Spanning the history of the Japanese artists Eiko & Koma through video, photography, costumes, installation and performance, “Time is Not Even, Space is Not Empty,” put emphasis above all on the act of coupling as it has been portrayed, for 40 years, by the world’s preeminent contemporary dance duo. To give an idea of just how strong they are together, American choreographer Anna Halprin writes in the exhibition catalog of her inability to find a place for herself when collaborating with them for the dance Be With (2001); only after splitting them apart did she fit, first dancing a duet with one and then the other.
Organized by the Walker Art Center (WAC) in Minneapolis—and part of a larger retrospective project that the duo began in 2009 to document their performances and installations—this densely packed touring exhibition productively frames and captures the many aspects of Eiko & Koma’s ever-changing collaborative work. In performance, the slow unfolding of their movements has always allotted space for reflection, so the retrospective structure of a survey exhibition proved a natural framework for a full, slow engagement with the pair. And full engagement is important. Conventional wisdom says that dance is fleeting, evanescent: consider the raft of recent articles that have questioned the future of Merce Cunningham’s choreography after his 2009 death, the disbanding of his company and the many dances without fixed choreographic notation. “Time is Not Even, Space is Not Empty” counteracts this passiveness, almost resignation, by proposing that movement can be precisely and evocatively fixed, even felt.
Along the museum’s entryway, a spatially jumbled timeline of pinned or propped photographs, didactic descriptions, posters, programs and books led past the trailer from the Caravan Project (1999) to a table with computer monitors for viewers to explore individual dances. It then continued onto 37 Works (2011), a video edited so compactly that most of the dances are featured barely for a minute, with gestures snapping to focus in quick action shots. The artists disrobe, they age, they hang, they twist, they lose gravity, they mature, they slow, they compete for dominance, they redress, they sink; they stand in black and white, they develop color and surface tension. A rack of costumes and two walls covered with portions of stage sets invited the audience to engage with the textures from their performances.
The centerpiece of the exhibition was Naked (2010), which the duo created specifically with the retrospective in mind. Large canvas hangings, resembling feather-encrusted hides, flanked a soft pile of leaves, framing the edge of a reflecting pool. Barely audible noises, particularly tiny fans rustling paper draped among dim lights, staged the space as if it were a dense forest alive with minute sounds and movements. For ten days during the exhibition, the couple performed for four to seven hours each day. When not present, a faint video of the couple was projected onto the wall across from the reflecting pool.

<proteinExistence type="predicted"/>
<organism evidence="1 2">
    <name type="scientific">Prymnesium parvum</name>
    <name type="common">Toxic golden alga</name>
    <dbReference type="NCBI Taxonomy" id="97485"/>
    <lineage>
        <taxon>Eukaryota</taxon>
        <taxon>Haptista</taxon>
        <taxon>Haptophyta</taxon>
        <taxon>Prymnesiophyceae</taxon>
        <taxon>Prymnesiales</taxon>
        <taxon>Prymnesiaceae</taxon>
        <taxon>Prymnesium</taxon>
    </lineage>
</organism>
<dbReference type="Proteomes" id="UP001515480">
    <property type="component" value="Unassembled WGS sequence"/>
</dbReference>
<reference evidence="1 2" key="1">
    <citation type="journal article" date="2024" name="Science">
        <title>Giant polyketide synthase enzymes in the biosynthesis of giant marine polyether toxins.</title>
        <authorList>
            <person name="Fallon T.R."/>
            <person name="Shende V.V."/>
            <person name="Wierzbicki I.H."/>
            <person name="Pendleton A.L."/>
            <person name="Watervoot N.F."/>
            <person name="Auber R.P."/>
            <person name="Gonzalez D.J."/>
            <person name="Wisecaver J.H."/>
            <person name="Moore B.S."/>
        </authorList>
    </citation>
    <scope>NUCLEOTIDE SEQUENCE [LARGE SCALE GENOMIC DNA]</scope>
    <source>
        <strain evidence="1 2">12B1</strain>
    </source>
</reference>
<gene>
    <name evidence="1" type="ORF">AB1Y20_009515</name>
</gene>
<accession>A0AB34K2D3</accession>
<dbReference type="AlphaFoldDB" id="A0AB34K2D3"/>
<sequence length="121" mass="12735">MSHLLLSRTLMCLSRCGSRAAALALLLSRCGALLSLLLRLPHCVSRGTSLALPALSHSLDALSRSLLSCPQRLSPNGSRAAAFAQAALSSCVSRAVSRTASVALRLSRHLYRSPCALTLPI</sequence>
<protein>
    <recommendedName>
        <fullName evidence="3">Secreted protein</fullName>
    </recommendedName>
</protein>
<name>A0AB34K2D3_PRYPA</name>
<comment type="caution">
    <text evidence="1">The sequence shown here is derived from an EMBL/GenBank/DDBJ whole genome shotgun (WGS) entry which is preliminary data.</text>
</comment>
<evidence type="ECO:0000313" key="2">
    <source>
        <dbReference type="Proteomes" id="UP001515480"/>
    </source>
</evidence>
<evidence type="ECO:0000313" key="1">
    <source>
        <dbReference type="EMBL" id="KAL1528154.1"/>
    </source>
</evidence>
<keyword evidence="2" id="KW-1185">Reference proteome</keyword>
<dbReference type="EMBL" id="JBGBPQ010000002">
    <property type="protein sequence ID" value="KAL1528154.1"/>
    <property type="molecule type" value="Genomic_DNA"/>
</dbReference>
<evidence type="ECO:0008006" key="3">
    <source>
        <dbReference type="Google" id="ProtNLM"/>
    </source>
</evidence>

The work, while striking to the senses, curiously offered less emotional engagement with the artists’ movements than the timeline of ephemera, 37 Works or the fragments of dress and scenery. The ghostly video projection of Eiko & Koma dancing in their installation acted, literally, as a stand-in for their physical presence in real time, and it lacked feeling for this exact reason. There is, it became clear, no straight substitution for movement that is experienced after the fact; this exhibition insisted, however, that it can be composited, and succeeded on many levels.
Unlike this video projection, Eiko & Koma felt more present in parts of the exhibition that did not attempt to place their physical presence in real time. Naked’s ghostly projection of grasping bodies, by acting as a substitute or literal stand-in, offered infinitely less engagement with their movements than did the timeline of ephemera.
Eiko & Koma are beautiful. Perhaps in this exhibition, their disorienting sensuality was more evident in the still documentation of their performance, their clothing and the canvas wall installation, because the couple is so photogenic. After all, photographs and fabric (not to mention a couple’s flesh) are already surfaces on which we experience varied notions of time and project how we inhabit space.